About Heraldry

Defending Sovereign, Church, and Country from the Forces of Darkness

Heraldry is the system for creating, granting, and governing armorial designs. These began as artwork displayed by armored warriors on shields, surcoats, tabards, and banners to identify themselves on the field of combat. They were personal designs unique to each person, and usually created by that person. If anyone else tried to use them, it was considered a crime called usurpation and treated like identity theft would be today; in essence, the usurper would be trying to impersonate another warrior.

The purpose of heraldry is to produce coats of arms, also known as armorial bearings, armorial devices, heraldic devices, or simply arms. A coat of arms is a heraldic design placed on an escutcheon or shield. The shield can in turn form the central part of a full heraldic achievement along with supporters, a crest, and a motto, which is what many people think is a coat of arms.

Traditionally, the right to bear arms was granted to individual persons, not families; such a person was called an armiger. After all, it would defeat the original purpose of having arms if everyone in the same family used the same design, so instead each person would have his own unique heraldic device. That's why a family name can have more than one coat of arms associated with it. In time, however, the martial nature of heraldic designs gave way to them becoming a form of corporate identity, at which point they became part of the inheritable property of the warrior, along with his lands and titles. While still used for identification, they became more like family logos. At that time, authoritative governing bodies arose to regulate heraldic designs and settle disputes over ownership, such as the College of Arms for England and Wales. Those bodies took for themselves the power to grant designs so as to better control their use. After that, no one could display a design without permission from one of these bodies.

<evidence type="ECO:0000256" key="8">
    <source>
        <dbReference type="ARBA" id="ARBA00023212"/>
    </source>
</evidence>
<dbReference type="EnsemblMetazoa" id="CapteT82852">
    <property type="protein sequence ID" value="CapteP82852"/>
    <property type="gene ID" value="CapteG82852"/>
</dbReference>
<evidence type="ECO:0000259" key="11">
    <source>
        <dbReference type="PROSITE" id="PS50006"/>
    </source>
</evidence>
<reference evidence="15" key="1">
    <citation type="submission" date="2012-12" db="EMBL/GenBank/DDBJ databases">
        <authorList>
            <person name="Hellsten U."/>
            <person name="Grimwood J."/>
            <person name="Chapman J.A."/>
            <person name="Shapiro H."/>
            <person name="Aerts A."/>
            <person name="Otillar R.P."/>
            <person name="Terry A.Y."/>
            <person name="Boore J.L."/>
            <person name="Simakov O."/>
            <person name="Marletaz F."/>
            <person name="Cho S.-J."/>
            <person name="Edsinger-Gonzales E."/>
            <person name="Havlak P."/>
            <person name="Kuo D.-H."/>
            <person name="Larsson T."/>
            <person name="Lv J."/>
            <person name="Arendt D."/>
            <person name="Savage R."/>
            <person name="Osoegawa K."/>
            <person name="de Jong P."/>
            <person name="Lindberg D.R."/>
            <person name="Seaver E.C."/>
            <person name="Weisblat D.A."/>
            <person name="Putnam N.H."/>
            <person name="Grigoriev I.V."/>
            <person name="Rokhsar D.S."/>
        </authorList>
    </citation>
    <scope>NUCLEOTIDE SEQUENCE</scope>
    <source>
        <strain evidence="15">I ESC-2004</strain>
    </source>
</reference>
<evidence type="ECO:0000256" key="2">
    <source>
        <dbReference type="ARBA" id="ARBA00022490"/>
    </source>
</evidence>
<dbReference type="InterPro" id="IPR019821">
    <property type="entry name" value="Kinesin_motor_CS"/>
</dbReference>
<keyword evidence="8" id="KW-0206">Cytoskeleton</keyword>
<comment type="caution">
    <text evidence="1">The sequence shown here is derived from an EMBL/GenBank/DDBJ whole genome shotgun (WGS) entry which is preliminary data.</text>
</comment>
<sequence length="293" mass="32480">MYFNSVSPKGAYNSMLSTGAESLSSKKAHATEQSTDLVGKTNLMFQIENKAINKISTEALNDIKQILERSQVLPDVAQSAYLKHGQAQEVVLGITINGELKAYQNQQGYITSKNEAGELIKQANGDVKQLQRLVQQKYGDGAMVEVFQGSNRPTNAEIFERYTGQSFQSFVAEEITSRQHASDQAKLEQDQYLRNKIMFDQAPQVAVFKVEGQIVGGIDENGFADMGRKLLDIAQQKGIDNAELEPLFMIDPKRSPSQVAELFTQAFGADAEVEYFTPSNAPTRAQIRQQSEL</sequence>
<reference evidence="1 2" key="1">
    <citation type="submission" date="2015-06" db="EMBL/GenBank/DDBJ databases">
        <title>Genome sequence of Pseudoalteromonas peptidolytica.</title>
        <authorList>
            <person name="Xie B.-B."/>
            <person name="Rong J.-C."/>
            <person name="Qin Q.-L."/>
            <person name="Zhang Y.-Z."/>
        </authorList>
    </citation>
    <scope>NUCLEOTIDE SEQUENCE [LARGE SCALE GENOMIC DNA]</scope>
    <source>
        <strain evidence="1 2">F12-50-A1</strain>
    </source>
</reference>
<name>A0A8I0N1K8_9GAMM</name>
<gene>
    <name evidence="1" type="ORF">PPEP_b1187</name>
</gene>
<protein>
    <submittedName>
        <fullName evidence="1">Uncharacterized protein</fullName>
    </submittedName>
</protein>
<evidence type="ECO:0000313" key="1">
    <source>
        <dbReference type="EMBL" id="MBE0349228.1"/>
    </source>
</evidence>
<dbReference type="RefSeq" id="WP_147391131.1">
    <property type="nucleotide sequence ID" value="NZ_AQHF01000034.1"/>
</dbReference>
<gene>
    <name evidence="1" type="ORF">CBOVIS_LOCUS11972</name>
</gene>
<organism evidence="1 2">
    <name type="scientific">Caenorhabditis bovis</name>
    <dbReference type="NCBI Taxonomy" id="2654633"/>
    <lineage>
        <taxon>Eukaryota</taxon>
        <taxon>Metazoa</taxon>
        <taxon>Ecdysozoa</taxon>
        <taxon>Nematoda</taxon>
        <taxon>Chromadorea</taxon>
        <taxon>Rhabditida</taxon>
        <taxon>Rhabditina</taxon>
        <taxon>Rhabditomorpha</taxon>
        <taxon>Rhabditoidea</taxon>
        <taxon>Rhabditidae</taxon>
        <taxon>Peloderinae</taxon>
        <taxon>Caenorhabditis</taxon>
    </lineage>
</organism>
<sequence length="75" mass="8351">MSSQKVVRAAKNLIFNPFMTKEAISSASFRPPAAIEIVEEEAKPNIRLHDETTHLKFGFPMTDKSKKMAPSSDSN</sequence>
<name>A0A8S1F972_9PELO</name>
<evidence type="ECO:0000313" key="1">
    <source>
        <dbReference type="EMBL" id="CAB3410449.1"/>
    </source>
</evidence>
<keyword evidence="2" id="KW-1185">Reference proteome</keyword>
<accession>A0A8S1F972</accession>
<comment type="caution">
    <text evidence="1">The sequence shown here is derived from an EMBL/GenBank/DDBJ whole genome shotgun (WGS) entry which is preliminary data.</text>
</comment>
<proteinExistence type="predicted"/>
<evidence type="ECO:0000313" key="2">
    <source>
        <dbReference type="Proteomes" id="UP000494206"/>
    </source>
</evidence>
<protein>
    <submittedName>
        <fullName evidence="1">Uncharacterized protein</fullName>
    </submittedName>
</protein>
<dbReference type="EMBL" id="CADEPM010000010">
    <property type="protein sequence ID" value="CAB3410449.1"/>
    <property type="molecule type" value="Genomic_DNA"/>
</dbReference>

However, the right to bear arms was not granted to just anyone. Arms were, and still are, only granted for significant service or achievement, or upon being knighted or elevated to the peerage. Arms can also be granted if a person can show he is descended from an armiger. Also, arms were only granted to men, since traditionally only men were warriors. With the exception of monarchs, women were granted arms only under the most extraordinary circumstances, though this has changed somewhat in more modern times.

When arms became inheritable, the regulating bodies allowed an armiger to let the members of his immediate family use his arms rather than require they all have unique designs, which simplified matters considerably. This included his wife, daughters, and granddaughters as well as his sons and grandsons, since women could bear their husbands' or fathers' arms. However, the women couldn't display their arms on a shield; they had to use a lozenge, a cartouche, a rhombus, or an oval. Nor could they use all of the features of a heraldic achievement (see below). As well, all of the other family members had to make a small change to their arms to distinguish them from those of the armiger, usually a small design element known as a mark of cadency. These marks were standardized so that their presence would indicate whether the child was the eldest son or the third daughter or whatever.